Channel 4 debuted their much-anticipated Christmas-themed Black Mirror special this week, and it was very much worth the wait.
Black Mirror exists as one of those frustrating British show that trades short, three-episode seasons with yawning gulfs in between them for high quality offerings. It’s probably worth it (like the similarly formatted Sherlock), but the waiting and scarcity of episodes can be exhausting.
Series three of Black Mirror is in fact coming, but they wanted to participated in another British tradition in the meantime, the extended Christmas Special, something we’ve seen from The Office to Doctor Who to Downton Abbey over the years.
Though Black Mirror has poached familiar faces over the years for its ensemble casts, the Christmas Special is the first to pull someone really, truly recognizable for its main lead, Mad Men’s Jon Hamm. It’s also the first time the show has had an American actor/character in a lead role.
It’s a little distracting seeing Hamm at first, as part of the appeal of Black Mirror is how relatively unrecognizable the cast is. You may say “oh, he’s from Downton,” or “she’s from Game of Thrones” from time to time (I think there were two Thrones actresses in the Christmas special), but Hamm is a different level of recognizable for Mad Men fans.
And yet, it totally works, and Hamm does a great job with the material, which is broken up into three distinct parts throughout the course of the episode. Black Mirror usually focuses on one piece of technology per episode, but the Christmas special has at least two stuffed in.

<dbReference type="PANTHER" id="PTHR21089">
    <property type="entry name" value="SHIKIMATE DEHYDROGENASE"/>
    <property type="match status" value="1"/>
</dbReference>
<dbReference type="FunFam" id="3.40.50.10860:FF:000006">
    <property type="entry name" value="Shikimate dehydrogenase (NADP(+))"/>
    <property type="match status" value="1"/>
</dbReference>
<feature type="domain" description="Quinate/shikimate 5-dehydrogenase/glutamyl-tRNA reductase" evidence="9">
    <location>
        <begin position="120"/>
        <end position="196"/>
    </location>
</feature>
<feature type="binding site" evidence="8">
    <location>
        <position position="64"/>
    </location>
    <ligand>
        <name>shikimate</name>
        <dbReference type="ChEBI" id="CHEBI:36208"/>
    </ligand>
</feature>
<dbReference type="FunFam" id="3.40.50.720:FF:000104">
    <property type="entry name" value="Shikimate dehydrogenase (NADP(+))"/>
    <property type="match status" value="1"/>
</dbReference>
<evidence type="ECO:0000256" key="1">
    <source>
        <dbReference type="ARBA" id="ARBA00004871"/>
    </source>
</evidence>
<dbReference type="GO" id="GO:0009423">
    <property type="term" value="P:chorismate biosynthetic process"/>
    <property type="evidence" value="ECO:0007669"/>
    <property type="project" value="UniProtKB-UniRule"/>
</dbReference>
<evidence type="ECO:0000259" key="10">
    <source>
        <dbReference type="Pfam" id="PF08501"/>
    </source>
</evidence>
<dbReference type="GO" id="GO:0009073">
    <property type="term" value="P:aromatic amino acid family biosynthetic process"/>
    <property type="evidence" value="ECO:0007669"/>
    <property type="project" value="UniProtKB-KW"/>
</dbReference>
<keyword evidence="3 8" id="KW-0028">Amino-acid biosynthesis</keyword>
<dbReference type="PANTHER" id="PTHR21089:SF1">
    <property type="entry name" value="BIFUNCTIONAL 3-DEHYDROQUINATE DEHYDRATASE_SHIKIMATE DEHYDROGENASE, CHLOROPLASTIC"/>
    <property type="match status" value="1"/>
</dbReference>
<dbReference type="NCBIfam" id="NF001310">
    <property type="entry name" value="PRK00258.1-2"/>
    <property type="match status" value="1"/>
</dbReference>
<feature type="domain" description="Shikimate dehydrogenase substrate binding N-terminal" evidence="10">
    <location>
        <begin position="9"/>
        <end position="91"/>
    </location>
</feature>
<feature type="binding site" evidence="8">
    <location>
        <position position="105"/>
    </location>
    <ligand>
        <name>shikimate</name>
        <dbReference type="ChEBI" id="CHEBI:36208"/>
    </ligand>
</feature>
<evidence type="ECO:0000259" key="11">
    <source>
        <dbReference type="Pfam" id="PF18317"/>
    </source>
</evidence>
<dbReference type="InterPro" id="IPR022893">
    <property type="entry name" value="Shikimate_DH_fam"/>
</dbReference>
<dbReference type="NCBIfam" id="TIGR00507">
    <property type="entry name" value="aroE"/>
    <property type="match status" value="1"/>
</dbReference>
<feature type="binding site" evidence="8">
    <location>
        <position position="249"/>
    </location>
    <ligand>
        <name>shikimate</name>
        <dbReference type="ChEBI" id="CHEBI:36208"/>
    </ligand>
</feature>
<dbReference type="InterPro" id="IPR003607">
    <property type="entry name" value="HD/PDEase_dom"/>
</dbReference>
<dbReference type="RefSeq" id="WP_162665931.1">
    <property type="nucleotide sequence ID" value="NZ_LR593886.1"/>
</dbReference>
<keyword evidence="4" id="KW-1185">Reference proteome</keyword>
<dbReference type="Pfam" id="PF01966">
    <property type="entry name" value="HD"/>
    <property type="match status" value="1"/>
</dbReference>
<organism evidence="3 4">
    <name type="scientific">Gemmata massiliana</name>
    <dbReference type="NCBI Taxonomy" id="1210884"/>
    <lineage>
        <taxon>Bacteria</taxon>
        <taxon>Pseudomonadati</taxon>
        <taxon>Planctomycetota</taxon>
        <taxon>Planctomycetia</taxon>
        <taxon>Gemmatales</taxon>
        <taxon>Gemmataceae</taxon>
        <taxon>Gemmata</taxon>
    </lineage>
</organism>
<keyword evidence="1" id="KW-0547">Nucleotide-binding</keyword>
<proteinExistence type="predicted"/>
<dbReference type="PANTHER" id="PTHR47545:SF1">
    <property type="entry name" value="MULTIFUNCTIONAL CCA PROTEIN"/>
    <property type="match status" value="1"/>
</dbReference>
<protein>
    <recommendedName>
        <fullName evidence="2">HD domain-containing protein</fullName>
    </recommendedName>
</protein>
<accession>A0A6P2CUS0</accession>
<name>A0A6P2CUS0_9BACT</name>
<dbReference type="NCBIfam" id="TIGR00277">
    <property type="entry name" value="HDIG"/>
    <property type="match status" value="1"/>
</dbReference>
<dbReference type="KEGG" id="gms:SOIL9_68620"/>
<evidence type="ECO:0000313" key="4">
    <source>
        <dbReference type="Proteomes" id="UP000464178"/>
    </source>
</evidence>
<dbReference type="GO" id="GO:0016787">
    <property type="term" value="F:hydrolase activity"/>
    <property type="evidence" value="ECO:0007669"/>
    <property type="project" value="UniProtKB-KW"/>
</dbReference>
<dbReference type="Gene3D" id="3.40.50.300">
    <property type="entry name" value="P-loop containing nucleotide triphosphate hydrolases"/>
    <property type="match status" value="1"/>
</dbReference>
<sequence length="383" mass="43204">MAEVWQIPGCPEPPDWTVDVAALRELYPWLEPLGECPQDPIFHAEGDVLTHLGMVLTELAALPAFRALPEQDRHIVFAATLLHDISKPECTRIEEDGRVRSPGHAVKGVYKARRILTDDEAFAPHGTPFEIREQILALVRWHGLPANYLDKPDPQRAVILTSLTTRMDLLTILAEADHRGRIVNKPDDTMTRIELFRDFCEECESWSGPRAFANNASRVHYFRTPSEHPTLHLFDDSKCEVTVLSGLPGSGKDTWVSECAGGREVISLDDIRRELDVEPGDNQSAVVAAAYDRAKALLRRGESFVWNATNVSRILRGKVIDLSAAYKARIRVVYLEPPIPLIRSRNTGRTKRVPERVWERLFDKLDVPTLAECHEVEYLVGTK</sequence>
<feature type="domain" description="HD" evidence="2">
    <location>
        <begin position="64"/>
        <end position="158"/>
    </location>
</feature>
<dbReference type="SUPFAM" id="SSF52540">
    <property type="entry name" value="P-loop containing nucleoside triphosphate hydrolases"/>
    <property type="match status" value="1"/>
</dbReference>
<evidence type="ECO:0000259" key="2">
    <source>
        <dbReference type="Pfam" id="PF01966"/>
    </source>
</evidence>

There’s z-eyes, the eye-replacement tech that seems like a more advanced version of what we saw in The Entire History of You. It allows you to see through the eyes of another person, as Hamm does in his side-job coaching losers how to pick up women through direct, Hitch-like intervention. Or it allows you to do things like completely block a person in real life. Meaning, they appear as nothing more than a white, muted blob in your vision, and you look the same way to them for as long as the block is in place. This happens briefly in Hamm’s first tale, but is the main focus of his British compatriot’s story which is the third piece of the puzzle.
The second piece of tech is the “cookie,” a device which allows a users consciousness to essentially be cloned and put into a machine. This is revealed as Hamm’s day job, where he essentially tortures these digital consciousness clones into becoming subservient for their originals, running their smarthouses and such. He can mess with them by trapping them in planes of nothingness for what feels like days, months or years for them, while no time at all passes in real life. This story seemed a bit out of place until you realize how it was necessary to set up the finale.
Given the flashback format of the episode, it’s easy to assume that for the Christmas special they just told three separate tales, but Black Mirror was always going to be more clever than that. Once you watch through the end and figure out how all the pieces fit together, it really is a masterful creation, and probably one of my favorite episodes of the series. Definitely in the top two or three, and that’s saying something given how much I love “Be Right Back” and “15 Million Merits.” I won’t spoil it, but suffice to say everything presented, however separate it seems, fits together very nicely in the end. Hamm and the rest of the cast give a great performance, and I hope this spurs series three to come out sooner than imagined with a renewed interest in the show via a recent US Netflix release. Based on my “preferences,” the show has been my number one most recommended piece of content for the better part of the last two weeks. Netflix wants me to watch it ever more than their own Marco Polo, it seems, and I have many times. It’s a great show to introduce to other people, as you don’t have to see past episodes to enjoy them individually.
Watch it, and find a way to get your hands on the Christmas special. It’s well worth it.
[Photo via Channel 4]